- Slice the squash into 1/8 inch thick pieces.
- Peel the potatoes and slice them into 1/8 thick inch pieces.
- Stir the fresh minced garlic into the heavy cream in an easy to pour container.
- Layer 1/2 of potato in the bottom of the gratin dish.
- Sprinkle with 1/3 of poultry seasoning, salt and pepper, ¼ of cheese,
- Pour 1/3 of cream with garlic over this layer
- Layer 1/2 of squash on top of the first layer
- Repeat the sprinkling of seasonings, cheese, cream/garlic–in same amounts
- Layer 1/2 of potato on top of previous layer
- Repeat the sprinkling of seasonings, cheese, cream/garlic–in same amounts
- Layer remaining 1/2 of squash on top of previous layer
- Press down firmly on the layers with a spoon or your hand
- The cream should just cover the layers after pushed down (add a little milk if needed)
- Sprinkle the remaining ¼ of cheese on top of gratin
- Cover the dish with plastic wrap and then again with foil
- Bake for 45 minutes, then remove the plastic and foil–and potatoes are tender
- Bake for another 10 minutes to brown the cheese on top
- Serves approximately 8-10 as a side

WPSU producer Emily Reddy has a wonderful soup recipe that’s not exactly traditional but is quite tasty, and comes from the site Big Oven. “This is one of my absolute favorite dishes to have at Thanksgiving,” Emily said. “It’s a West Indian Pumpkin soup, so not exactly traditional but very tasty. It’s also a lot of work. I suggest making the soup part a day or two before and just making the whipped cream the day of.”

West Indian Pumpkin Soup

The recipe is presented without resizing, providing 6 servings

1 3/4 pounds Calabaza or Butternut squash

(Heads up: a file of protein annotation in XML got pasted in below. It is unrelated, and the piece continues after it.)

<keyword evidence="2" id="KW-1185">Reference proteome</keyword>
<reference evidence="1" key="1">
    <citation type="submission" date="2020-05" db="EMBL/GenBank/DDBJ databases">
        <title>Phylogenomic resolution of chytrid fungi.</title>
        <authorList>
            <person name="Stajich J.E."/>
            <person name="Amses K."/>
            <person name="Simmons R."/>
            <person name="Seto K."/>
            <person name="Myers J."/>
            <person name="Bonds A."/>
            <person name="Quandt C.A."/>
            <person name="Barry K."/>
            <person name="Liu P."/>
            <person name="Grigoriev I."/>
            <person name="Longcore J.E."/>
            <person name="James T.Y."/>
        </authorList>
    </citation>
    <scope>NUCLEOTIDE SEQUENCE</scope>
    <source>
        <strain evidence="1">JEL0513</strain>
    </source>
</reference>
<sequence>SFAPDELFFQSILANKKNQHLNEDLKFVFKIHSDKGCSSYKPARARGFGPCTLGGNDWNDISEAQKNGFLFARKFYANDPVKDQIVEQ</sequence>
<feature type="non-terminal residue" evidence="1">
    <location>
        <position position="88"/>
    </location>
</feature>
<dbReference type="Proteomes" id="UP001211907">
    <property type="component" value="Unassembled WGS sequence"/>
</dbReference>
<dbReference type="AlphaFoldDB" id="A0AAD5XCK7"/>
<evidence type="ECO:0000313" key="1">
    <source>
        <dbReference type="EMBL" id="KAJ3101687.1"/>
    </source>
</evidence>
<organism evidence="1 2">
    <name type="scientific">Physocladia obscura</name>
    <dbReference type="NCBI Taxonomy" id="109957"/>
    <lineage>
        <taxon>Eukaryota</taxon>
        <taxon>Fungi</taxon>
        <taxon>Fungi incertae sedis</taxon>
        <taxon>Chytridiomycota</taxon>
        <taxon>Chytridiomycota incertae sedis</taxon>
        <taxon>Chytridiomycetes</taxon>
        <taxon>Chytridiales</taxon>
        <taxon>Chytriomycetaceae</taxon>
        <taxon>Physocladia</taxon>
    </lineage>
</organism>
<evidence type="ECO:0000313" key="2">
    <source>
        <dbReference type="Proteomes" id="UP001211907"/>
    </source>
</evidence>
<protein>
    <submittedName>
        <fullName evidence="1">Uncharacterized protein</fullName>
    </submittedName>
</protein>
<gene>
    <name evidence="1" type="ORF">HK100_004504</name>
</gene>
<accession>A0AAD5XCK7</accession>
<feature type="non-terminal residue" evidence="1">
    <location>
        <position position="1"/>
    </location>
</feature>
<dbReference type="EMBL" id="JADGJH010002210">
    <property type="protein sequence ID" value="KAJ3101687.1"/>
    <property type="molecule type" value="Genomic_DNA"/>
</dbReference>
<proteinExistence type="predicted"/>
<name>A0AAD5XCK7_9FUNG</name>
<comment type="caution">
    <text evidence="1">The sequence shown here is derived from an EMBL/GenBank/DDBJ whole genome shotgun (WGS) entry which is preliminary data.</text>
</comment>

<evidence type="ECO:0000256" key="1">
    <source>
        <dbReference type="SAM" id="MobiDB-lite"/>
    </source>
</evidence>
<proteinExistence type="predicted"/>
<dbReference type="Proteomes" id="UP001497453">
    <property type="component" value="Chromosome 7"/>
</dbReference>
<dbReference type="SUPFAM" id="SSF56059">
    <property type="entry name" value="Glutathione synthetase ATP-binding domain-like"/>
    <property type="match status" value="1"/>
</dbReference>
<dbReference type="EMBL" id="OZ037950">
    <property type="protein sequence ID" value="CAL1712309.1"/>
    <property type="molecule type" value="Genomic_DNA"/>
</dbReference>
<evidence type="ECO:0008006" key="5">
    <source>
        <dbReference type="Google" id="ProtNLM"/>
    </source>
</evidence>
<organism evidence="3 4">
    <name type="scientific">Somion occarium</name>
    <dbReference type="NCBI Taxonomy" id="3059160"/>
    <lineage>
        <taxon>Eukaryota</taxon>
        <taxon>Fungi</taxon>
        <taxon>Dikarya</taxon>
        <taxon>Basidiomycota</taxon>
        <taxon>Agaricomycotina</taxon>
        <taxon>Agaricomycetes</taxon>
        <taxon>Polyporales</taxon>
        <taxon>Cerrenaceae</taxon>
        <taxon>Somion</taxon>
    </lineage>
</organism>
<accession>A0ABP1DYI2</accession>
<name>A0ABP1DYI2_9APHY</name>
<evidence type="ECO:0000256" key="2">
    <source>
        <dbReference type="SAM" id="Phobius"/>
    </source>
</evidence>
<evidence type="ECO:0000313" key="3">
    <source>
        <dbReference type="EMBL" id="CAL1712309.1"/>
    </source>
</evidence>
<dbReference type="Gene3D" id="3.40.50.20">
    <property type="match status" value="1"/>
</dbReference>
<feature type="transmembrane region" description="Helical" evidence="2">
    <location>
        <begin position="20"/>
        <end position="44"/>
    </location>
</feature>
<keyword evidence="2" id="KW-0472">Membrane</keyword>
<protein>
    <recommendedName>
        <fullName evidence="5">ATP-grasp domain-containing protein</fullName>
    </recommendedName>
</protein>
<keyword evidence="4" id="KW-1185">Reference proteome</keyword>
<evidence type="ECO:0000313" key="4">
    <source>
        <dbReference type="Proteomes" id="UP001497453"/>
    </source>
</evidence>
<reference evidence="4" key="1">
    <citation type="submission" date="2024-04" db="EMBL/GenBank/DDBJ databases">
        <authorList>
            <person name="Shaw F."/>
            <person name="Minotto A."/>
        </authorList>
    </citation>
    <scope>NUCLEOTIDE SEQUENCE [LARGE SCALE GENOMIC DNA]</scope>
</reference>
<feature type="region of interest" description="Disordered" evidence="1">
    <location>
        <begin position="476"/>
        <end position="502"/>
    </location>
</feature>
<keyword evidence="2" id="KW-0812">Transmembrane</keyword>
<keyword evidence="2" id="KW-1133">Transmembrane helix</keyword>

2 tablespoons butter
1 onion diced
1 carrot diced
2 ribs celery diced
3 cloves garlic diced
4 cups chicken Stock
2 bay leaves
1 teaspoon dried thyme
1/4 cup fresh Italian parsley, finely chopped
Salt and pepper to taste
1/2 cup half and half

Spice-scented whipped cream:

1/2 cup whipping cream
1/4 teaspoon Ground cumin
1/4 teaspoon ground coriander
1/4 teaspoon cayenne pepper
Salt and pepper to taste
1 tablespoon fresh chives or scallions finely chopped


- Using a sharp knife, cut the rind off the calabaza/butternut squash. Scrape out any seeds with a spoon and cut the flesh into 1-inch pieces.
- Melt the butter in a large saucepan over medium heat. Saute the onion, carrot, and celery until soft but not brown, 3 to 4 minutes. Add the garlic and cook for 1 minute.
- Stir in the calabaza, 4 cups of the stock, the herbs, and seasonings and bring to a boil. Reduce the heat and simmer the soup, uncovered, until the vegetables are very soft, about 30 minutes. Remove the bay leaves and puree the soup in a blender or food processor.
- Return the soup to the saucepan and stir in the half and half. If the soup is too thick, add more stock. Correct the seasoning, adding salt or pepper.
- Prepare the spice-scented whipped cream: Beat the cream to soft peaks in a chilled bowl. Whip in the spices and salt and pepper.
- To serve, ladle the soup into bowls and place a dollop of the spice-scented whipped cream in the center of each. Sprinkle the cream with the chives.

Finally, local food writer Carolyne Meehan offers up a fantastic way to keep the Thanksgiving magic going the entire weekend with a sandwich that combines the best of the holiday, including side dishes, into one fantastic sandwich:

“I have a favorite day after Thanksgiving sandwich that makes leftovers disappear. Layer turkey, stuffing and cranberry sauce on fresh slices of a soft Italian roll, or better yet, Gemelli sourdough. Add a smear of mayo and enjoy hot or cold. We order our turkey from Village Acres every year and have learned to order a larger bird - ensuring there is enough to make sandwiches for everyone!”

And it’s quite a colorful sandwich!:

{name} Author: Jamie Oberdick

Bio: Editor, Local Food Journey | Passionate about supporting local food in Central PA